Court name
Labour Court Main Division
Case number
HC-MD-LAB-APP-AAA 49 of 2020
Case name
Basil Read Mining Namibia (Pty) Ltd v Kavu
Media neutral citation
[2021] NALCMD 18
Judge
Masuku J

REPUBLIC OF NAMIBIA

 

 

 LABOUR COURT OF NAMIBIA, MAIN DIVISION, WINDHOEK

RULING

Case Title:

BASIL READ MINING NAMIBIA (PTY) LTD                                        Appellant

 

and

 

DIAS KAVU                                                                                           Respondent

 

Case No.:

HC-MD-LAB-APP-AAA-2020/00049

Division of Court:

Main Division

Heard on:

16 April 2021

Heard before:

Honourable  Mr. Justice Masuku

Delivered on:

26 April 2021

 

Neutral citation:  Basil Read Mining Namibia (Pty) Ltd v Kavu (LC-MD-LAB-APP-AAA-2020/00049) [2021] NALCMD 18 (26 April 2021)

 

The order:

Having heard Mr. R. Philander, on behalf of the Appellant, there being no appearance for the Respondent, and having read the pleadings and other documents filed of record:

 

IT IS HEREBY OREDERED THAT:

  1. The appeal is upheld and the arbitration award dated 26 June 2020 be and is hereby set aside.
  2. The matter is removed from the roll and is regarded as finalised.

 

 

Reasons for order:

 

MASUKU, J:

[1]        Serving before court for consideration is a labour appeal. The appeal is against an arbitration award issued by the arbitrator, Mr. Joseph Windstaan (the ‘arbitrator’) on 26 June 2020, under case number SRRO 01/2020.

 

Background

[2]        From the onset, it is worthy of note that the respondent initially referred a dispute to the Office of the Labour Commissioner, under case number SRRO 01/2020. It became settled on 28 May 2020 and on that date, the parties agreed the to following terms:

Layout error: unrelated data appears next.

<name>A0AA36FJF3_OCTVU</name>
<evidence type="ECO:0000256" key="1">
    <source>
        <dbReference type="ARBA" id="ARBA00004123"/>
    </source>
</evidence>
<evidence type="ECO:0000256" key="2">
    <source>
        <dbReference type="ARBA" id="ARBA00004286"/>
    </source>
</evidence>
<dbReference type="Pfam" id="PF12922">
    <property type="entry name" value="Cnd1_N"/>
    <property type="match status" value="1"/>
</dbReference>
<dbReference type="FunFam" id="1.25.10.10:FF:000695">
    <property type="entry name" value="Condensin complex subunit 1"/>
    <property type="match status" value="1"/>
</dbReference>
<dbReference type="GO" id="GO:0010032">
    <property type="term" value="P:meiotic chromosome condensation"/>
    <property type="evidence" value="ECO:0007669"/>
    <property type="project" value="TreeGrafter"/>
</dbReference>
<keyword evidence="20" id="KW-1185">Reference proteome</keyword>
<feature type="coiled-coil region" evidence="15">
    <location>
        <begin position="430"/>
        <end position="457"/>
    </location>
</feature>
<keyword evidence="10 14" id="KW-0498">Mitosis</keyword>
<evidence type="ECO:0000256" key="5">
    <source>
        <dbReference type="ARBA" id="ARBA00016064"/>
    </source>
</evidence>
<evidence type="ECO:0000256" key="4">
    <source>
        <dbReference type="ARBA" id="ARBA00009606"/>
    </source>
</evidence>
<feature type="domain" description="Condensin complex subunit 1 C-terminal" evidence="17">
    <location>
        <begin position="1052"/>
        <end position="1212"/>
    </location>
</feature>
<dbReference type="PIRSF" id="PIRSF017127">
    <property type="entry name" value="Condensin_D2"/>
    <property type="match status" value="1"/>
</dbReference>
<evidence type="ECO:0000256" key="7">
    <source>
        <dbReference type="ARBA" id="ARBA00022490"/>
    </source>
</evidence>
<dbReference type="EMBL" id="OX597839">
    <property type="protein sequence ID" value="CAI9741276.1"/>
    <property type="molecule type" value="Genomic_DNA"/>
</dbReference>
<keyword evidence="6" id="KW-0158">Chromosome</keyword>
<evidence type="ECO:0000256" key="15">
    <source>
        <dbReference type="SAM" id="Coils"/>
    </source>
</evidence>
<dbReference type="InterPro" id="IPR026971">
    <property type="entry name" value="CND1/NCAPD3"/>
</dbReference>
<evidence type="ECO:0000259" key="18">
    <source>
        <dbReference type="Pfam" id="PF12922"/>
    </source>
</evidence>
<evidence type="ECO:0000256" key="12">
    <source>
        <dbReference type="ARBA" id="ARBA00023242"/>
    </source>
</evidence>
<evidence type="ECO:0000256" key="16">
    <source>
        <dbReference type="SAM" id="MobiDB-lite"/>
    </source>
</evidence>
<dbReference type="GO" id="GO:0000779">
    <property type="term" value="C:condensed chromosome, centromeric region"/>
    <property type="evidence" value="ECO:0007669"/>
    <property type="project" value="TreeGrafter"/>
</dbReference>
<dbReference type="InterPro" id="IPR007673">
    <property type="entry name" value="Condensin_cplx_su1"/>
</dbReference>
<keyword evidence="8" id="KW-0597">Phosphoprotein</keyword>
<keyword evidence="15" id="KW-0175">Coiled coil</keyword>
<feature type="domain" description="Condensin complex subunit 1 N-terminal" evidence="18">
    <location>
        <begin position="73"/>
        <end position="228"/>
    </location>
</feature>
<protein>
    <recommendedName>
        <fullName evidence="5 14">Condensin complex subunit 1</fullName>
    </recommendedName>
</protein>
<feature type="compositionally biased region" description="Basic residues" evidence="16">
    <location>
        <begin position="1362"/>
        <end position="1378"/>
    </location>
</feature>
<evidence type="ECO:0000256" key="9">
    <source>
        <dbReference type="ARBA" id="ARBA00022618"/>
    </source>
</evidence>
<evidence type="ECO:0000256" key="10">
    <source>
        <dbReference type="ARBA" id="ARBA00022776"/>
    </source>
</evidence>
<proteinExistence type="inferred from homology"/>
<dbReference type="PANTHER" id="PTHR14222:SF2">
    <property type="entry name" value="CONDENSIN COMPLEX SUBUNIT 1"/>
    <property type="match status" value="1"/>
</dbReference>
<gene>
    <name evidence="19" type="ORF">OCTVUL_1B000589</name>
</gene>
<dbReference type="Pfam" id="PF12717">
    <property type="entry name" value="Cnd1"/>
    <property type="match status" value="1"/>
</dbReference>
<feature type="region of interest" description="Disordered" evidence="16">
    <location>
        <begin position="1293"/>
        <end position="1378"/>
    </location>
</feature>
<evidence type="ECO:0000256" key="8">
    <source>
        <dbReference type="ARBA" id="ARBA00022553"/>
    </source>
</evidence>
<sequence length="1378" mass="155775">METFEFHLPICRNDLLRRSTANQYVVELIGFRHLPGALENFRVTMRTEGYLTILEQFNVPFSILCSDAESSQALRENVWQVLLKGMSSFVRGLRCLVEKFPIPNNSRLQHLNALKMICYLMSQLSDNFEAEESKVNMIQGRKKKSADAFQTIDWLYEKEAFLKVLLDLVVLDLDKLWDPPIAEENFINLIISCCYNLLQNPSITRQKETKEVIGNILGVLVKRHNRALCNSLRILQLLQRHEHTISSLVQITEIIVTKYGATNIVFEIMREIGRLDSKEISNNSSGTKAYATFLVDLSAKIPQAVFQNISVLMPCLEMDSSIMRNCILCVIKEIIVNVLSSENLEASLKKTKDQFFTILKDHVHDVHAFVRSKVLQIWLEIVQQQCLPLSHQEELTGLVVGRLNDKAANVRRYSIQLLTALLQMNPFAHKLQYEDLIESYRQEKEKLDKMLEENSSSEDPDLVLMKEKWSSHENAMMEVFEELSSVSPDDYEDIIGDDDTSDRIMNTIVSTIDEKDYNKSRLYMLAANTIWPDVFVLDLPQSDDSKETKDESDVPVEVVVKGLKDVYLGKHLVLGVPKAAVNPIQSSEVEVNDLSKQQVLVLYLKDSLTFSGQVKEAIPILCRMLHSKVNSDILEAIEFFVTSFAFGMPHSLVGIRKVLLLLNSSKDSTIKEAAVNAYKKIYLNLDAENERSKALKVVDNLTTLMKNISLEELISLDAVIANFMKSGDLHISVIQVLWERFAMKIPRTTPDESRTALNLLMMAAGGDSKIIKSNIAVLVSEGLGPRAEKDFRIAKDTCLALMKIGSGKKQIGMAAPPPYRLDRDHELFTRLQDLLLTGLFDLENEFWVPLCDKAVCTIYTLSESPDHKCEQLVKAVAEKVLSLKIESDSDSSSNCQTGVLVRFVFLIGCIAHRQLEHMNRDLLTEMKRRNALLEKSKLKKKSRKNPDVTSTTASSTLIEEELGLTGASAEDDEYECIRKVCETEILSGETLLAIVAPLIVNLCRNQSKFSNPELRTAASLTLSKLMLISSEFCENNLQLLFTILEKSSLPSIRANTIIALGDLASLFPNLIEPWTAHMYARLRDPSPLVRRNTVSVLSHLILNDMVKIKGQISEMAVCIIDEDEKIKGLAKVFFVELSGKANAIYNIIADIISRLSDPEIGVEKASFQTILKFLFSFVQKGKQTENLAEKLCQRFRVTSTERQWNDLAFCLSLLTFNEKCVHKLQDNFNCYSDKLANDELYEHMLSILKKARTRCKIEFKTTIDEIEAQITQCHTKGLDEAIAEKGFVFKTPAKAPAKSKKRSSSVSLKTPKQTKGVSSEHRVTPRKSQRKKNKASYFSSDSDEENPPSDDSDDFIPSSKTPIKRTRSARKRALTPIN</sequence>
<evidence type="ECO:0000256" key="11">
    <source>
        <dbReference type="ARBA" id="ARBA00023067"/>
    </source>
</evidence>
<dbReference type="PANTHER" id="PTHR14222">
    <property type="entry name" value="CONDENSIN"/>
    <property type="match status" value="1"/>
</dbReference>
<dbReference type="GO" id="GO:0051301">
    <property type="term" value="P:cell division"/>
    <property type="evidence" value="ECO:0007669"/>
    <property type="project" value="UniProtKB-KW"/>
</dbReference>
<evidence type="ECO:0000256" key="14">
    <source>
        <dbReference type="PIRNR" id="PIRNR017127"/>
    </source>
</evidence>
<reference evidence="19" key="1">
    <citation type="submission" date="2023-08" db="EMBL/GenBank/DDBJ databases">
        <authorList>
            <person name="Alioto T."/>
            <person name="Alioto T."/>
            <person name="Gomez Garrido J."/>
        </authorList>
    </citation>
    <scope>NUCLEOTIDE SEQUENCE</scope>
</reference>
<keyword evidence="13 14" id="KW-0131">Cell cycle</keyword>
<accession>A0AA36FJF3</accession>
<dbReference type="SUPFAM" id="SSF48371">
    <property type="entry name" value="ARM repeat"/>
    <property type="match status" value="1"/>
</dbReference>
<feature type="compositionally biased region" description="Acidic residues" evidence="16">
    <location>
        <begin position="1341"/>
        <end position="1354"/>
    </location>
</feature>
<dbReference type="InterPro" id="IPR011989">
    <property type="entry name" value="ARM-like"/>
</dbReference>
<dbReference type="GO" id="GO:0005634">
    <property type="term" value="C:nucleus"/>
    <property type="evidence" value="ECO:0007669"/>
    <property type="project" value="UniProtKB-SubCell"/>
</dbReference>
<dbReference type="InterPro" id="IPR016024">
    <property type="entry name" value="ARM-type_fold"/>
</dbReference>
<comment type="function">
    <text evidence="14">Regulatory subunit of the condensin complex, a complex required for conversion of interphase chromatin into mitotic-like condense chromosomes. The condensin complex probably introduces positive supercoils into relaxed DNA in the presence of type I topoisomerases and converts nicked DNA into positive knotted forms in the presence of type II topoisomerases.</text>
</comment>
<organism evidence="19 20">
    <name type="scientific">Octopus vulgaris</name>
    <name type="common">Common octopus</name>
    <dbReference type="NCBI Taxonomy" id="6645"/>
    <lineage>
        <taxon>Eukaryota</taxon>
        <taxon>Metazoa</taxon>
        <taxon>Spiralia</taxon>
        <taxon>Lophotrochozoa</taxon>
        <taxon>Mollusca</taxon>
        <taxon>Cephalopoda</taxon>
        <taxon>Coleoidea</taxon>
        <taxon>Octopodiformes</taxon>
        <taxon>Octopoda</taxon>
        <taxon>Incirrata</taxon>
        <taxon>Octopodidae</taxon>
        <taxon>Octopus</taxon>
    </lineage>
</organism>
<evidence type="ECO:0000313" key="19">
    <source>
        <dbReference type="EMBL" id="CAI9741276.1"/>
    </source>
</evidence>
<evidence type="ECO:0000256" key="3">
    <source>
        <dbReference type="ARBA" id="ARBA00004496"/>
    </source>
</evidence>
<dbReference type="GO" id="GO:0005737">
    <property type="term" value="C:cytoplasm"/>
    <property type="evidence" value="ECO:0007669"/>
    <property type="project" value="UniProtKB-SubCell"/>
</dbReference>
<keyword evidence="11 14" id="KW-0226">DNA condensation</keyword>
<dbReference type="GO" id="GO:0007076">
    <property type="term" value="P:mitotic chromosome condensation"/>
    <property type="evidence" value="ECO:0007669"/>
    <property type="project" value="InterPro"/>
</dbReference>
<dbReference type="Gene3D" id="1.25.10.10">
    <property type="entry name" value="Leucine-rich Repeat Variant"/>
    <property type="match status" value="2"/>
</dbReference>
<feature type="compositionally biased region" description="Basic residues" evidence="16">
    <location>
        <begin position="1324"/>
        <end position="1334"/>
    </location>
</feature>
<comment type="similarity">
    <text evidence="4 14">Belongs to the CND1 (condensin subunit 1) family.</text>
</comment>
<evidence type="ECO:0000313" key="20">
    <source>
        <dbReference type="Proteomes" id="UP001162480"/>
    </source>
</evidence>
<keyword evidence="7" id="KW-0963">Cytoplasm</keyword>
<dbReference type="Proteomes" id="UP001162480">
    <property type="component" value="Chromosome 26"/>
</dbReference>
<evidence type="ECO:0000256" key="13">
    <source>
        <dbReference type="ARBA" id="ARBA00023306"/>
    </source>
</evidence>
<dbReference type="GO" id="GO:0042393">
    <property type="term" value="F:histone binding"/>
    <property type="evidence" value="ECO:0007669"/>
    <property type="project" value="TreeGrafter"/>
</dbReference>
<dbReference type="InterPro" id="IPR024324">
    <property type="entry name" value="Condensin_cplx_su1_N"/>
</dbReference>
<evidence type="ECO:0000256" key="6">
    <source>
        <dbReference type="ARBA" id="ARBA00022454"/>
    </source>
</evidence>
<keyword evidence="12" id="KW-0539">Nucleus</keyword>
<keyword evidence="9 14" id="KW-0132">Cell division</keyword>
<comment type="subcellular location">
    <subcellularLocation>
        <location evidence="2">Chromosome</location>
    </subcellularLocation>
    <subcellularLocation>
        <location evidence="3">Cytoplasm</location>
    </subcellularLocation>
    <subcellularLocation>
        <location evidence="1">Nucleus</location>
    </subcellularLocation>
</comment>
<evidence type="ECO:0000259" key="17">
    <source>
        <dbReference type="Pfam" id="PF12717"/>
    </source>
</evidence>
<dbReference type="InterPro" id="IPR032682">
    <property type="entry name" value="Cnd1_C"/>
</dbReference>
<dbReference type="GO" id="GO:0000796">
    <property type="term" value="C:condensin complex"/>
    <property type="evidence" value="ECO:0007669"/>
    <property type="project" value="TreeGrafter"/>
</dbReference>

‘[1] That the respondent, without an admission of any fault or liability shall pay the applicant N$ 90 000 on which the tax directive resort at the respondent, as full and final settlement of the matter.

 

[2] The payment to be made on/or before 25 June 2020 to the applicant or at the Ministry of Labour, Industrial Relations and Employment Creation Located in Rosh Pinah.

 

[3] This agreement is private and confidential.

 

This agreement constitutes a final, binding and enforceable agreement which resolves all issues between the parties herein.’

 

[3]        The appellant obtained a tax directive from the Ministry of Finance, Inland Revenue Department, which amounted to N$ 27 000. The respondent subsequently complied with the agreement and it accordingly deducted the tax as directed and paid the balance to the respondent.

 

[4]       Properly ensconced in the view that the agreement and subsequent compliance therewith  marked the end of the matter, the appellant was stricken by shock when it received a notice sent via email on 26 June 2020 from the arbitrator. The long and short of the notice was that the appellant was ordered to pay the N$ 27 000 which it had deducted as a result of the tax directive issued by the Ministry of Finance. In this regard, the arbitrator issued what appears to be an amended arbitration award, which reflected the same case number as the initial award issued on 28 May 2020, calling upon the appellant to pay to the respondent the amount deducted in the tax directive with which the appellant dutifully complied.